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Romelu Lukaku as himself

It must be very irritating to be constantly compared to somebody else. Your every move as a professional footballer is scrutinised and assessed in terms of an extremely talented and successful former player. There is already enough pressure to succeed as a professional player at a big football club without the incessant comparisons to another person.

For any promising talent coming out of Argentina, there is always the comparison to Diego Maradona, and you merely have to tick the following items on the “new Maradona” checklist:

  1. Be Argentinian
  2. Play in an attacking role
  3. Be a promising young player with great potential
  4. Be vertically challenged

Pablo Aimar, Juan Roman Riquelme,  Ariel Ortega, Javier Saviola, Sergio Aguero and naturally Lionel Messi know all about being labelled as the “new Maradona” during most of their careers. Riquelme, specifically, was not an attacking midfielder/striker in the mould of Maradona and had a completely different playing style, but that did not matter as his talent and vision meant that he was compared to the Argentine former captain and World Cup winner.

If you are French and black, you only have to check the following items on the “new Vieira” checklist:

  1. Be French
  2. Be of African origin
  3. Play as a central midfielder, preferably a box-to-box one
  4. Be tall and physically imposing

Injury-prone Arsenal midfielder Abou Diaby and Juventus’s young French star Paul Pogba have been tagged as the “new Patrick Vieira” constantly since they signed professional contracts. Unsurprisingly, Diaby himself was quick to try and disabuse observers of this similarity:

“I think maybe I am more attack-minded, a more technical player” and “Vieira is much more aggressive. He makes more of a physical impact in a game, in midfield. He is amazing. I don’t think I have this quality yet. I think I can develop in that way but he is much stronger”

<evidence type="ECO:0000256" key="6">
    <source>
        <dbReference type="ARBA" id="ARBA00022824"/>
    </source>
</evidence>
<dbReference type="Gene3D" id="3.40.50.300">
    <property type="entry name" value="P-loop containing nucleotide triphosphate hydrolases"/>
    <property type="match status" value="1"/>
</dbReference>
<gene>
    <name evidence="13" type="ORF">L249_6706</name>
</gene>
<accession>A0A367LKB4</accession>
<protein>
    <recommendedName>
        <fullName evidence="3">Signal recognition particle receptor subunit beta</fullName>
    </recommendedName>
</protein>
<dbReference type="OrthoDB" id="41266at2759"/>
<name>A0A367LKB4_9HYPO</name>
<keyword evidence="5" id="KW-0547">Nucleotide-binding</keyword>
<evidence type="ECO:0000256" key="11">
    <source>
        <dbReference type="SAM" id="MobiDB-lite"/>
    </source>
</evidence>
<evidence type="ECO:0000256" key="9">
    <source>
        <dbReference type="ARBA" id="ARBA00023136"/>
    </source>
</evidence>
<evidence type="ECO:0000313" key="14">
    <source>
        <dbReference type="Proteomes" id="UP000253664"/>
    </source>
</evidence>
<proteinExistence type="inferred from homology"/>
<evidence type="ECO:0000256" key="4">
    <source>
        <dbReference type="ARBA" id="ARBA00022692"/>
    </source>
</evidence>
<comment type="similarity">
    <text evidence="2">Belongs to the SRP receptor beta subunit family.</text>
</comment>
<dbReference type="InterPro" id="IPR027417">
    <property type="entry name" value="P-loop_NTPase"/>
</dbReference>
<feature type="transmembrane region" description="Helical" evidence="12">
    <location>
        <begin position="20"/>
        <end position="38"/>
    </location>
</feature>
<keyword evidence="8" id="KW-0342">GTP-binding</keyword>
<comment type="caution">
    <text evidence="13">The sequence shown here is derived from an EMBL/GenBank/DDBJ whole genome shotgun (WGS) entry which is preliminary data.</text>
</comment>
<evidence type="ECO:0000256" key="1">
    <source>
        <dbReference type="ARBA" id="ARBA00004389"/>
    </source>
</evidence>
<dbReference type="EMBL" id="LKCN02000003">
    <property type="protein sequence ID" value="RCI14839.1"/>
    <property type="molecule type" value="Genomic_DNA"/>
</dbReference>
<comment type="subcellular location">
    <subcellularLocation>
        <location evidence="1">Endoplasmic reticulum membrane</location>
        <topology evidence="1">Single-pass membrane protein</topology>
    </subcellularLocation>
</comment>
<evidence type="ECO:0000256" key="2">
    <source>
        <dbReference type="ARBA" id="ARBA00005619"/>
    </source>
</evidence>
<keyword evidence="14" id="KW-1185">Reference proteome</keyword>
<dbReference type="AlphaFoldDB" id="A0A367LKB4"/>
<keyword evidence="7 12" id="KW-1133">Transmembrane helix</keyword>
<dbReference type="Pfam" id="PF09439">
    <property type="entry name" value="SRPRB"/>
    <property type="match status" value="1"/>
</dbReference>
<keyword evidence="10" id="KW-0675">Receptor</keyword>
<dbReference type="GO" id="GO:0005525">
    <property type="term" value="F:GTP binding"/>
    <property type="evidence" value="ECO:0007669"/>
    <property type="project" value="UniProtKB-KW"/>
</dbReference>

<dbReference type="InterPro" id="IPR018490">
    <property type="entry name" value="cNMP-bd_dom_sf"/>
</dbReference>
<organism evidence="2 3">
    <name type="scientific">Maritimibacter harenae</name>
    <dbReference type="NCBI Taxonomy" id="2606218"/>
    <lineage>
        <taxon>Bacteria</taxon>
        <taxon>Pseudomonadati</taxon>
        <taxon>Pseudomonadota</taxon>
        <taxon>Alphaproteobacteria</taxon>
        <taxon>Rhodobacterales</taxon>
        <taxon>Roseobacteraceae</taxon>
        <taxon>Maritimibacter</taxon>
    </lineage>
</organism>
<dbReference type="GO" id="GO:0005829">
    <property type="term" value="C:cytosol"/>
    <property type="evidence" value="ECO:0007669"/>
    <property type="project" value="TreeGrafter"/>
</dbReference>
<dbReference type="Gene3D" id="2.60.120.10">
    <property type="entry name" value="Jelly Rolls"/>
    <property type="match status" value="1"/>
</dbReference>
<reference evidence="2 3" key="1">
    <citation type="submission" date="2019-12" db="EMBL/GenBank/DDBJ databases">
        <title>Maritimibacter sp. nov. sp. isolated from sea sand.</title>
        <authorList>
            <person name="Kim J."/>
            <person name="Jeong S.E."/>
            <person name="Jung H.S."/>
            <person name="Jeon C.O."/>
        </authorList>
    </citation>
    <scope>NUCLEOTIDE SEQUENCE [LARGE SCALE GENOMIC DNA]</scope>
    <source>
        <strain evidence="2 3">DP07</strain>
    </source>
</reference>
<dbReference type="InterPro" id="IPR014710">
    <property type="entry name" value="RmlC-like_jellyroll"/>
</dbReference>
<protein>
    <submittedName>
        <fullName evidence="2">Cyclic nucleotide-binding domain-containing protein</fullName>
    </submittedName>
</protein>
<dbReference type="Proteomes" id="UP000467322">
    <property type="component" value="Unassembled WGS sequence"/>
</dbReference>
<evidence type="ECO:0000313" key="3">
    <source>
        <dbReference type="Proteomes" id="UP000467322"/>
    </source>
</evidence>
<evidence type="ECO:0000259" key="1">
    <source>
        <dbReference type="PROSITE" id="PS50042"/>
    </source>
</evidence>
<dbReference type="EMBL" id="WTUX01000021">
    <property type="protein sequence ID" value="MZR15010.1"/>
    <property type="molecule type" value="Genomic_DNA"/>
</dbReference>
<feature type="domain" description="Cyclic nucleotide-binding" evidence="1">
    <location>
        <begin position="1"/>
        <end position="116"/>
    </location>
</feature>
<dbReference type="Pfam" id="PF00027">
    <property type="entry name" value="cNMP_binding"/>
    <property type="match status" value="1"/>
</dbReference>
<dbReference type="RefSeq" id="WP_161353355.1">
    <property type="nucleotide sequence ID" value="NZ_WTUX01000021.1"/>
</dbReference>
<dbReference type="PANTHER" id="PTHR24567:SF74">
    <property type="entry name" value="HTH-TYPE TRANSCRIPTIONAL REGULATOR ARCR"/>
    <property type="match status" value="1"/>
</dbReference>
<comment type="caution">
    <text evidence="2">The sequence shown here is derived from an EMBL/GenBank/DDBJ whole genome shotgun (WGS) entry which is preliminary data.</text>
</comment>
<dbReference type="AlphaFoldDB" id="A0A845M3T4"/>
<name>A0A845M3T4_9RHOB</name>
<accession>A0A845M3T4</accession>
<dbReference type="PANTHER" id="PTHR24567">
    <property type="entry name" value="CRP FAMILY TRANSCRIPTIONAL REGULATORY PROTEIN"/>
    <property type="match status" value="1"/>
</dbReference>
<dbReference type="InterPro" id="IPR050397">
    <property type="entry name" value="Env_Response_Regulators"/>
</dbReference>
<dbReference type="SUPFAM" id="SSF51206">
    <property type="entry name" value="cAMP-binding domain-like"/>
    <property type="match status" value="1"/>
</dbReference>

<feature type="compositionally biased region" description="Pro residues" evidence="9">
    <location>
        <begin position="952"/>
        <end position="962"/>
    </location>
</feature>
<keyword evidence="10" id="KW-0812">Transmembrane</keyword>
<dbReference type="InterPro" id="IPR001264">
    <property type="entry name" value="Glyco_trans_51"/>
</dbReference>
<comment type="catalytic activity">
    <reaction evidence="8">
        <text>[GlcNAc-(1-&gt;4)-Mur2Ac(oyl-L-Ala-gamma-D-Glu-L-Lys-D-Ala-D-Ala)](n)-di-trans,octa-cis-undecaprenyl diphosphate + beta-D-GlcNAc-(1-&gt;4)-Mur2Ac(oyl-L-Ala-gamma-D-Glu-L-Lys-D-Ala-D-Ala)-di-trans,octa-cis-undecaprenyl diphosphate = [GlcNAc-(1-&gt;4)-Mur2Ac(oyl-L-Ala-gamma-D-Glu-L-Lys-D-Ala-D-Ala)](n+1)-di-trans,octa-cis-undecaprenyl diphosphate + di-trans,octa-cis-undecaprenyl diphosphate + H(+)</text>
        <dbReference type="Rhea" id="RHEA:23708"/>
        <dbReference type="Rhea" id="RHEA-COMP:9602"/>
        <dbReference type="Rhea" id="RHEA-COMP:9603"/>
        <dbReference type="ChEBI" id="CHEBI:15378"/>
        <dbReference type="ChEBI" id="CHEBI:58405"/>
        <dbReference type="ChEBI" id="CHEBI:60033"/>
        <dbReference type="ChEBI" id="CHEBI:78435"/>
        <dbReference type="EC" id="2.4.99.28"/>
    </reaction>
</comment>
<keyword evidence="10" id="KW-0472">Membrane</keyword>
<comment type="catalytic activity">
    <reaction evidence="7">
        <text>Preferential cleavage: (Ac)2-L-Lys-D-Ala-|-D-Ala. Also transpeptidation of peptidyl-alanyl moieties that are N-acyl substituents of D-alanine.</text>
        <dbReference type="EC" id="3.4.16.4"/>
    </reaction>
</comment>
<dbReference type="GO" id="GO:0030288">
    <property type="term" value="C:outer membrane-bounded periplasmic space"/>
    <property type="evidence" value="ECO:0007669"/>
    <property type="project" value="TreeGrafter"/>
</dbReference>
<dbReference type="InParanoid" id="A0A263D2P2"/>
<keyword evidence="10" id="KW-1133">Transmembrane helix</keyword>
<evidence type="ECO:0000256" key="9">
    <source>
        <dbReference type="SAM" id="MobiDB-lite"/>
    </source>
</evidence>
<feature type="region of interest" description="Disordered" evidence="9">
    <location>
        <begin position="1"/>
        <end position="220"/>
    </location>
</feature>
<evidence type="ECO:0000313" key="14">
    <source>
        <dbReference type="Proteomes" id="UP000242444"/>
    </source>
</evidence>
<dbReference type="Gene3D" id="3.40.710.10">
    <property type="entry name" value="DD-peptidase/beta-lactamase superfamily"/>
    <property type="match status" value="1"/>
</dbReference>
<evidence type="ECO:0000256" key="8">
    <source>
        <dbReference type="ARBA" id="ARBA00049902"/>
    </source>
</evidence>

Romelu Manama Lukaku, the Chelsea player currently on loan to Everton for the 2013-14 season, has been tagged as the “new Didier Drogba” and has a lot in common with the former Chelsea front man. Lukaku is of African descent – tick, plays as a striker – tick, “powerful” – tick, “strong” – tick and has a similar playing style – tick. Lukaku indicated that growing up Drogba was a big idol of his “Drogba was my big idol and so was my father, who also played in Belgium”. However, Lukaku has often stated that he does not want to be compared to the former Chelsea striker and Mourinho also counselled against comparing any other player with Drogba: 

And we have to respect Lukaku and the best way to respect Lukaku is not to compare him with a legend of Chelsea Football Club.

Lukaku was signed from Belgian side Anderlecht in August 2011 having scored 33 goals in 73 appearances. His move to a big team did not start out well as he made eight appearances in his debut season, seven of those coming off the bench and providing only one assist. By his own admission, Lukaku was unhappy with his contribution to the season and refused to hold the Champion’s League trophy following Chelsea’s win as he felt “his team won it and he did not earn it

During the 2012/13 season, Lukaku was loaned out to West Bromwich Albion and scored an impressive 17 goals in 20 appearances for his team which also resulted in him out scoring all of his Chelsea team mates as he finished sixth-highest goalscorer in the English Premier League. Lukaku looked like he would form part of Chelsea’s plans for the 2013-14 season, but was loaned out again on the last day of the transfer deadline to Everton FC. There are rumours and suggestions that Jose Mourinho has cunningly decided to take points off his rival teams by loaning the Belgian striker to a Premiership team, which to my mind give Mourinho a lot of credit he doesn’t deserve. I believe Mourinho made an assessment that he felt Lukaku was either not quite ready, or did not fit into his first team plans. It just so coincidentally happens that it is working to Chelsea’s benefit as Everton and Lukaku are playing extremely well and taking points off Chelsea’s rivals.